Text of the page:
This research found that it takes older adults over the age of 65 over 200ms longer to detect a motorcycle than younger adults. This is not only significant statistically, but when evaluated in terms of real world applicability, this equates to approximately 7-10 feet of distance for a motorcycle traveling at a rate of 25MPH (refer to Appendix O). If a motorcycle is traveling at 25MPH and it takes an older adult 200ms longer to respond to a motorcyclist, this poses a greater likelihood of accident for these vehicles since the motorcycle will be approximately 7-10 feet closer to the vehicle. This is especially dangerous when taking into consideration the type of crash typology evaluated, where the driver is situated in a left turn scenario.
The current research did not find any significant increase in motorcycle detection performance for older adults as a result of headlight modulators, but it would be interesting to see if other technologies purported to increase conspicuity had a beneficial effect for this particular group. In future research it would be advantageous to evaluate the effectiveness of rider clothing (fluorescent), motorcycle coloring/reflectivity/patterns, auxiliary headlights and flashing beacons as they relate to the motorcycle conspicuity performance of this higher risk group.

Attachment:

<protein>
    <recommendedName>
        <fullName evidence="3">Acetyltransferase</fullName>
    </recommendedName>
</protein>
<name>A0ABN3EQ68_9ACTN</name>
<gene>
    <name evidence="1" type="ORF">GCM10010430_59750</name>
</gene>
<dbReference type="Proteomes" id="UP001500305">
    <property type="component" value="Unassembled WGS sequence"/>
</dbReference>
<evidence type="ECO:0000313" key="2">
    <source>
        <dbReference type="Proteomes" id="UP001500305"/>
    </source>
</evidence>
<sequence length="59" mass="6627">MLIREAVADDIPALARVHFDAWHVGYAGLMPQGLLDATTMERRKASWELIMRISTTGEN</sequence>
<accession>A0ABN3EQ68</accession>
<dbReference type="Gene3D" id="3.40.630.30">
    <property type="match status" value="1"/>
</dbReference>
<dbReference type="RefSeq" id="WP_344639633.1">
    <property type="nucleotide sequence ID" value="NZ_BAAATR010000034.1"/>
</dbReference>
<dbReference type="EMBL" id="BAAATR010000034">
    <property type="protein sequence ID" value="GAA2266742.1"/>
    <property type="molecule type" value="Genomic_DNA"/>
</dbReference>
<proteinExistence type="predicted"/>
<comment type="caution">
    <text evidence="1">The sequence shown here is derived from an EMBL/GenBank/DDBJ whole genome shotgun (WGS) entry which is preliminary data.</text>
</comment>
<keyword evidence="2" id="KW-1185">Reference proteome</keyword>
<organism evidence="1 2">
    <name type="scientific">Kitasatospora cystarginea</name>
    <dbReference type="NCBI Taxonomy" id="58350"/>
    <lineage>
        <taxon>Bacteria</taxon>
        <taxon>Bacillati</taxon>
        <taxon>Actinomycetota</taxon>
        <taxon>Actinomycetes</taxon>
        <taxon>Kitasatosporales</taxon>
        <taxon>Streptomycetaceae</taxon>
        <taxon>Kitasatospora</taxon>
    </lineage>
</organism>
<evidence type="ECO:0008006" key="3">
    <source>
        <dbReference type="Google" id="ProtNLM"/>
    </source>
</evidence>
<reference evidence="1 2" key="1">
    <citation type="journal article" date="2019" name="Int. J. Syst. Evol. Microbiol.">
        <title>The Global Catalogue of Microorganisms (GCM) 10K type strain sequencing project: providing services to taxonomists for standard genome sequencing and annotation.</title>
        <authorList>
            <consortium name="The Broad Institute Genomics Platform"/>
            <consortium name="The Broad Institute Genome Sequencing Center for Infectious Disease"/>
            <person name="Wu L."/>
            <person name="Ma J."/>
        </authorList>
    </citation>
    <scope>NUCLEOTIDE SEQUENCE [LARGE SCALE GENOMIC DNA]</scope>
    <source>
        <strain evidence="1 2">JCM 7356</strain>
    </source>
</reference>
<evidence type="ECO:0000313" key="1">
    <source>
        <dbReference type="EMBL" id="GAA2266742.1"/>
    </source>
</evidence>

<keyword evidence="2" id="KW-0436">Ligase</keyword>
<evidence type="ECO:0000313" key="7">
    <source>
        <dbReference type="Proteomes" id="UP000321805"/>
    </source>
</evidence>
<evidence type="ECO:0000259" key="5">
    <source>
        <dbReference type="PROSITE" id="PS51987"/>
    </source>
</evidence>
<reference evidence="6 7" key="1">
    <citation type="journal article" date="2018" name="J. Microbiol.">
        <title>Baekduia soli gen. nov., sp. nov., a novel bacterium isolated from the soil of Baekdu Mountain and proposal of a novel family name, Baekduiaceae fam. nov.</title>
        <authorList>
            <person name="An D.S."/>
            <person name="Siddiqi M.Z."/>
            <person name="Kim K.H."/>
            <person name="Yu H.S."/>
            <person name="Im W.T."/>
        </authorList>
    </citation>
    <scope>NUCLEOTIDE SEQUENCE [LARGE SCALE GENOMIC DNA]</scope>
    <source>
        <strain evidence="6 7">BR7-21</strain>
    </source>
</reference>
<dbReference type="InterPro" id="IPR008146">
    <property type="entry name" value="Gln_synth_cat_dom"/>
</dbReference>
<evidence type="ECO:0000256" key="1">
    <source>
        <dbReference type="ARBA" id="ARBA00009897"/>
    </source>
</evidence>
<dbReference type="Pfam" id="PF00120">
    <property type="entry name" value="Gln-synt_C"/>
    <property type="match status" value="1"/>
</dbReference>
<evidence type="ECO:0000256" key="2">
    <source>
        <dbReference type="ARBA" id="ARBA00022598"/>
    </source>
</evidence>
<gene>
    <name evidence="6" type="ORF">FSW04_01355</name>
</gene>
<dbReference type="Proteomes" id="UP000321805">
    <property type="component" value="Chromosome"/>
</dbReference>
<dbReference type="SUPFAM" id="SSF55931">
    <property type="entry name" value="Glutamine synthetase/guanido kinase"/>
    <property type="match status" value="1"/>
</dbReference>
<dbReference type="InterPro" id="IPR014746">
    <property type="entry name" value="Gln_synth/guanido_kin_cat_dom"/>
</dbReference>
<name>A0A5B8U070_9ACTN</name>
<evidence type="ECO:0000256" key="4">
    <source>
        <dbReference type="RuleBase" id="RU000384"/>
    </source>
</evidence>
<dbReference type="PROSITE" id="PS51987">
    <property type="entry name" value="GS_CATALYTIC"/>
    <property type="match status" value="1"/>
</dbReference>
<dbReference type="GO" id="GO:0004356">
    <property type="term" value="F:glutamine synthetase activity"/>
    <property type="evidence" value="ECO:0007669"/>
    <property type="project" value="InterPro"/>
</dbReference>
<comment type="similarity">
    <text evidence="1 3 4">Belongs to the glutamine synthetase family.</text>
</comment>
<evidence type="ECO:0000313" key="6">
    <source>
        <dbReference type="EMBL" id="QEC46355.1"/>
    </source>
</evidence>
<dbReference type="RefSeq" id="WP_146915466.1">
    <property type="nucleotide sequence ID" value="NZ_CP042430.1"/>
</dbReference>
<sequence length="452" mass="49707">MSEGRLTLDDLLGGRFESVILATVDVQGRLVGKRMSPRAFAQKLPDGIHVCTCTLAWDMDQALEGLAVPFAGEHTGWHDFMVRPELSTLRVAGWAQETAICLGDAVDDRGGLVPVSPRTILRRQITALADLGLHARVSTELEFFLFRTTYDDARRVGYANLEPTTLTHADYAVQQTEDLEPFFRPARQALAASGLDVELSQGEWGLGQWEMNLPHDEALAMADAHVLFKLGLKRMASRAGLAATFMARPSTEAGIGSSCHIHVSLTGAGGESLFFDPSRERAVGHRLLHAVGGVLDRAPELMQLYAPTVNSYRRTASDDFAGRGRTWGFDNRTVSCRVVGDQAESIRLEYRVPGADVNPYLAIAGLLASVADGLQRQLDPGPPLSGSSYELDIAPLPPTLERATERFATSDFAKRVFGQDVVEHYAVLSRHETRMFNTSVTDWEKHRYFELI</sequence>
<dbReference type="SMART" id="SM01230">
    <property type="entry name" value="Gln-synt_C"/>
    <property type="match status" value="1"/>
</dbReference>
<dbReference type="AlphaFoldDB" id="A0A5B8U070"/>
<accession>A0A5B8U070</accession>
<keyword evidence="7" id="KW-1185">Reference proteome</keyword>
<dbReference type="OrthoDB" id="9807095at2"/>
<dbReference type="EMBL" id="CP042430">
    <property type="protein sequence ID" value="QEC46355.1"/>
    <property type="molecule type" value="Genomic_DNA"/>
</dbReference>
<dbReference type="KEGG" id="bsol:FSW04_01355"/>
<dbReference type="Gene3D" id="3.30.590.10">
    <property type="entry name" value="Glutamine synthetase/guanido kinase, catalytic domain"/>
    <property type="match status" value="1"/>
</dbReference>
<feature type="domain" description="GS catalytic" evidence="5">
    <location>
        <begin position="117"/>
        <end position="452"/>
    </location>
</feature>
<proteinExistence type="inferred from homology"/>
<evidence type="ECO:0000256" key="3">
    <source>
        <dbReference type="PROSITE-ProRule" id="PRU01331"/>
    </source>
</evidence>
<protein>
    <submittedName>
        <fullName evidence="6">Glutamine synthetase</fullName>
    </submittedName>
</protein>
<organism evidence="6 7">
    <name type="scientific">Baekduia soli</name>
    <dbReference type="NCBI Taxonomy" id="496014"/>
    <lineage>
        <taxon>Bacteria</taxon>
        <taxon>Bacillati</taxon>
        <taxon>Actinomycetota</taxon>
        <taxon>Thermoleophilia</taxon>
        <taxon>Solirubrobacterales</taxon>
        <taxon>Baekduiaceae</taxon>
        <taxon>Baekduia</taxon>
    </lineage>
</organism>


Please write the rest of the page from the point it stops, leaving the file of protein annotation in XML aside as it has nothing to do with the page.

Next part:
My conclusions/long-form Cliffs Notes:
1. There exists much epidemiological evidence that DRLs and daytime high-beam usage reduces accident rates, but this type of study is confounded by selection bias (ie, people who wear hi-viz are safer than those who wear wife beaters).
2. There also exists experimental and basic science evidence that shows that DRLs, high-beam usage, fluoro/hi-viz, and the chevron pattern are detected quicker and more reliably, especially in marginal conditions.
3. Old people have measurably slower reaction times, and this difference is significant enough to make the difference between turning in front of you vs. hitting the brakes. Unfortunately, headlight modulators do not "fix" this problem of old people.
4. Headlight modulators do not show a benefit above DRLs alone in the dissertation above, but in more urban/congested/poor lighting scenarios they might have a benefit.
You can draw your own conclusions from all the above, but I've already drawn mine as illustrated below: